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The alleged shooting by Paralympian and Olympian athlete Oscar Pistorius of his girlfriend Reeva Steenkamp has led to strong reactions worldwide. Scholars in the field of disability studies have expressed shock and disappointment in response both to the death itself and to its implications for the representation of disability. In South Africa in the wake of the death of Ms Steenkamp, much has been made both by critics of Pistorius and by his defenders about his status as a white South African man, but little has been said about disability issues. This silence in South Africa about disability as a possible identity factor in this case draws attention to the extent to which disability questions remain profoundly raced and gendered, and influenced by the colonial and apartheid past. The tragic alleged shooting by Oscar Pistorius draws attention back to how important intersectionality is to understanding disability in South Africa and other unequal societies.

How musical engagement promotes well-being in education contexts: The case of a young man with profound and multiple disabilities


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Students with profound intellectual disabilities disorders (IDDs) have the right to participate in educational opportunities that recognize their unique resources and needs, as do all children. Because of their specific communication challenges, positive relationships with attentive communication partners are critical for success. In fact, the power of positive relationships in schools is recognized to be connected to student well-being more broadly. This article examines the case of one young man with profound IDD and his relationship with his music therapist using a duo-ethnographic informed paradigmatic case study. Video analysis based on multi-voice perspectives is used to generate hermeneutic phenome- nological findings to closely examine the relationship between a young man with profound IDD and a music therapist. The voices of four allied health researchers were also gathered to inform the authors’ construction of an informed commentary on the phenomenon. The results suggest that the essence lay in a combination of attentive, responsive and creative being with the other person over time. Four principles of musical engagement were identified in the video footage as critical to the meaningful relationships through music: the music therapist listens; the music therapist takes responsibility for structure; spontaneous initiation is sought from the young person; and the relationship is built over time. These concepts are contextualized within a discussion of student well-being that is underpinned by positive relationships and leads to students achieving their full potential within diverse school contexts.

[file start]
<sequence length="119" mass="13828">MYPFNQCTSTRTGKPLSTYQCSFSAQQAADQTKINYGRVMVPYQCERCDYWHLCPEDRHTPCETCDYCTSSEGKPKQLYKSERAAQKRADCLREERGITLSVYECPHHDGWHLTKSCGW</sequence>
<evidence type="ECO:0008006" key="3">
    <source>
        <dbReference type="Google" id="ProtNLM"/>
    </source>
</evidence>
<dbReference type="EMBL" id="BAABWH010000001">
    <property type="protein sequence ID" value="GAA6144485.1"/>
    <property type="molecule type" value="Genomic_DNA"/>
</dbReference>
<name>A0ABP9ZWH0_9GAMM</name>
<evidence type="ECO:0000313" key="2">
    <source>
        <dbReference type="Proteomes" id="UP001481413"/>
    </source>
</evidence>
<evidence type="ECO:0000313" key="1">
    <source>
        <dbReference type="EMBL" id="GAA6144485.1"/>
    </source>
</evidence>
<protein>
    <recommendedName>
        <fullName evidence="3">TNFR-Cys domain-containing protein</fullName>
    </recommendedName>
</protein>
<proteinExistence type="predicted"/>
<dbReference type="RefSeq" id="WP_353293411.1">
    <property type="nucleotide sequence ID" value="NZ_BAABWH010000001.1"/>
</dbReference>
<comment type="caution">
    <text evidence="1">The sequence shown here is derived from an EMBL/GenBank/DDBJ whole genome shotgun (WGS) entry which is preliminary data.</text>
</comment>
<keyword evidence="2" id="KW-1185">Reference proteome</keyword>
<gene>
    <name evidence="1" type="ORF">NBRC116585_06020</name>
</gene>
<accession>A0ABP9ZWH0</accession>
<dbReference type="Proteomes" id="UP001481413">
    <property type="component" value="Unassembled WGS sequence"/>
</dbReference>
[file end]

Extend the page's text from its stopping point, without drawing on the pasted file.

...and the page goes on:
Parent peer advocacy, information and refusing disability discourses